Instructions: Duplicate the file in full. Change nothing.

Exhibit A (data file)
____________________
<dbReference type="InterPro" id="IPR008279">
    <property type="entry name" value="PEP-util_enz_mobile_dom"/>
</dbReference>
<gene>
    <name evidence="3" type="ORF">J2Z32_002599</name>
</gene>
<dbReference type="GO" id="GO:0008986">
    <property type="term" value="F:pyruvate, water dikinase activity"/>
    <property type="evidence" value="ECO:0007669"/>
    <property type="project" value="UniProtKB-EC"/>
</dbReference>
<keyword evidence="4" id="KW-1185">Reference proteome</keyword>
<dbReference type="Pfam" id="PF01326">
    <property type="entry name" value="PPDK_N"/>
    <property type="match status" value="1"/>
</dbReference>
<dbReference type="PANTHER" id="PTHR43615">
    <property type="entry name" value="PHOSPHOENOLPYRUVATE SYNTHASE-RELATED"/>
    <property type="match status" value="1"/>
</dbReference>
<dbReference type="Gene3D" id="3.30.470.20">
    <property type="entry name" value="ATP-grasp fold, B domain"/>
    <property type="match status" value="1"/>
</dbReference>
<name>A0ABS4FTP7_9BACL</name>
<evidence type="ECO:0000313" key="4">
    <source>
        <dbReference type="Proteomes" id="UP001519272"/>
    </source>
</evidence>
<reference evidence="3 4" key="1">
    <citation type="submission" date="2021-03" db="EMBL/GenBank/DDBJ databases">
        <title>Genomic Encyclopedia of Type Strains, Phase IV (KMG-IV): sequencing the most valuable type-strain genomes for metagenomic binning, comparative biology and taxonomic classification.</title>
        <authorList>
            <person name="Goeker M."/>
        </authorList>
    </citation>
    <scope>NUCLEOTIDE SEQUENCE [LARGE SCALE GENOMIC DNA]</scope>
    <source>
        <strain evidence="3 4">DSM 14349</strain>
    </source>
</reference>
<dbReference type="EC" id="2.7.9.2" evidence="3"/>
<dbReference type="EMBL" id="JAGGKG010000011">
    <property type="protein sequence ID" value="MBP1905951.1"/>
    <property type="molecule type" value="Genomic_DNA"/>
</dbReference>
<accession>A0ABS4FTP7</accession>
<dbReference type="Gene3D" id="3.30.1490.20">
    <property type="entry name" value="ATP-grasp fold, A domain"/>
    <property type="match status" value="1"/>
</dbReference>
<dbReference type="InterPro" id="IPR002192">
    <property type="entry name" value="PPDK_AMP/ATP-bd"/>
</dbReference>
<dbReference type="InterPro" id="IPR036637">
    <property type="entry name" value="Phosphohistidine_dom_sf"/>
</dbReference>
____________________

<dbReference type="InterPro" id="IPR008279">
    <property type="entry name" value="PEP-util_enz_mobile_dom"/>
</dbReference>
<gene>
    <name evidence="3" type="ORF">J2Z32_002599</name>
</gene>
<dbReference type="GO" id="GO:0008986">
    <property type="term" value="F:pyruvate, water dikinase activity"/>
    <property type="evidence" value="ECO:0007669"/>
    <property type="project" value="UniProtKB-EC"/>
</dbReference>
<keyword evidence="4" id="KW-1185">Reference proteome</keyword>
<dbReference type="Pfam" id="PF01326">
    <property type="entry name" value="PPDK_N"/>
    <property type="match status" value="1"/>
</dbReference>
<dbReference type="PANTHER" id="PTHR43615">
    <property type="entry name" value="PHOSPHOENOLPYRUVATE SYNTHASE-RELATED"/>
    <property type="match status" value="1"/>
</dbReference>
<dbReference type="Gene3D" id="3.30.470.20">
    <property type="entry name" value="ATP-grasp fold, B domain"/>
    <property type="match status" value="1"/>
</dbReference>
<name>A0ABS4FTP7_9BACL</name>
<evidence type="ECO:0000313" key="4">
    <source>
        <dbReference type="Proteomes" id="UP001519272"/>
    </source>
</evidence>
<reference evidence="3 4" key="1">
    <citation type="submission" date="2021-03" db="EMBL/GenBank/DDBJ databases">
        <title>Genomic Encyclopedia of Type Strains, Phase IV (KMG-IV): sequencing the most valuable type-strain genomes for metagenomic binning, comparative biology and taxonomic classification.</title>
        <authorList>
            <person name="Goeker M."/>
        </authorList>
    </citation>
    <scope>NUCLEOTIDE SEQUENCE [LARGE SCALE GENOMIC DNA]</scope>
    <source>
        <strain evidence="3 4">DSM 14349</strain>
    </source>
</reference>
<dbReference type="EC" id="2.7.9.2" evidence="3"/>
<dbReference type="EMBL" id="JAGGKG010000011">
    <property type="protein sequence ID" value="MBP1905951.1"/>
    <property type="molecule type" value="Genomic_DNA"/>
</dbReference>
<accession>A0ABS4FTP7</accession>
<dbReference type="Gene3D" id="3.30.1490.20">
    <property type="entry name" value="ATP-grasp fold, A domain"/>
    <property type="match status" value="1"/>
</dbReference>
<dbReference type="InterPro" id="IPR002192">
    <property type="entry name" value="PPDK_AMP/ATP-bd"/>
</dbReference>
<dbReference type="InterPro" id="IPR036637">
    <property type="entry name" value="Phosphohistidine_dom_sf"/>
</dbReference>